GEELONG coach Chris Scott has refused to blame a controversial decision not to award a “clear” mark to Jeremy Cameron in the dying seconds of the match for his side’s two-point loss to Sydney.
The Cats’ star forward looked to have marked the ball just inside the boundary line about 10m from goal, but the umpire ruled that the kick from Brad Close’s boot had not travelled the required 15m.
If the mark was paid, Cameron would’ve had a set shot on his preferred left boot for the chance to win the match with only a few seconds left on the clock.
Cameron appeared to be certain he had taken a crucial mark, looking shocked and shaking his head in disbelief when the umpire explained his decision.
Scott was also emphatic that Close’s kick had travelled at least 15m when Cameron claimed the mark.
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"I've looked at the vision. It's clear it did,” Scott said.
“But it's a different perspective for the umpire, he can't go back and replay the vision. They're tough calls.
"If Cameron had’ve had that shot, he's the best person to have the left footer from that spot. He rarely misses from there.”
Scott added that he wouldn’t seek any sort of clarification or concession from the AFL about the decision as “it's clear."
The AFL conceded that umpires made the wrong call by not awarding Brisbane forward Zac Bailey a free kick when he tackled Cats opponent Mark Blicavs on the Lions' goal-line with less than 30 seconds remaining. Geelong hung on to win the round two clash by one point.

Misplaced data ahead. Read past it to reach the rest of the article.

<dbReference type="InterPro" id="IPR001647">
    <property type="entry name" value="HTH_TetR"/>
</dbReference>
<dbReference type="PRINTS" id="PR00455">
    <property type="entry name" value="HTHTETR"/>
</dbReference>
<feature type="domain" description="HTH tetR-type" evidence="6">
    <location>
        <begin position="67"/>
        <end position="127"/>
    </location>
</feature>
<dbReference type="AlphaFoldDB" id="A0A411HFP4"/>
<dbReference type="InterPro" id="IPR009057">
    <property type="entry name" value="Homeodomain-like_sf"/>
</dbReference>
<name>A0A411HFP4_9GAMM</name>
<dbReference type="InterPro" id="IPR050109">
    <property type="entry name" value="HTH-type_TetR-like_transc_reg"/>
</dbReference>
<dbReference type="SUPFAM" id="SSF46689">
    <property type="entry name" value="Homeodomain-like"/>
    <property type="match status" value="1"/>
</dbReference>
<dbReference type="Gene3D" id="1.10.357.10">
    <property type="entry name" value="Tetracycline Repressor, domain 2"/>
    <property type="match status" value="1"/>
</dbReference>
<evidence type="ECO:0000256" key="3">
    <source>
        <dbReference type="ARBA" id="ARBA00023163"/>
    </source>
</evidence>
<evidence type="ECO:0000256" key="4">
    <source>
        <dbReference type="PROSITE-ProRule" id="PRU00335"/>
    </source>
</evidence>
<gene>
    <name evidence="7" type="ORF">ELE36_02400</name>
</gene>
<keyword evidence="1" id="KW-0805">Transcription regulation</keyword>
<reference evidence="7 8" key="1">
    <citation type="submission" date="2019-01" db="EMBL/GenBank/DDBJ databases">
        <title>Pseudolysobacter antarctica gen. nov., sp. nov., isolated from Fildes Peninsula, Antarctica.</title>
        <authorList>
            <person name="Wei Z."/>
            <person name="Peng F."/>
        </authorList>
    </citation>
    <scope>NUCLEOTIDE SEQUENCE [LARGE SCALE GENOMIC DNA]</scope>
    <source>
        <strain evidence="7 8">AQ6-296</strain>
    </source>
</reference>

"It's not for me to speak on behalf of the AFL and what they should do,” Scott said.
“They have a bit of a recent history of coming out and admitting their mistakes, which I think is probably the right thing to do.
“But again, I think it's really difficult to say that on one hand, and I think we all agree with this, umpires don't determine the outcomes of games.”
John Longmire saw the controversial play live, but when asked if he thought the ball travelled the required distance before Cameron claimed it he wasn't willing to commit, saying, "I don't know, did it? I'm not saying anything about umpires, I know that.”
The Cameron incident came after Tom Papley had kicked a goal to put Sydney in front with 90 seconds remaining.
“It was great, good for the crowd, a good feeling after the game, fantastic. He enjoys it,” Longmire said.
“He's been really selfless this year. He's been terrific, squaring the ball up and bringing other players into the game.
“For a smaller stature player in our front half, he has a big presence, not only with energy but he brings other players into the game and gives them an opportunity.”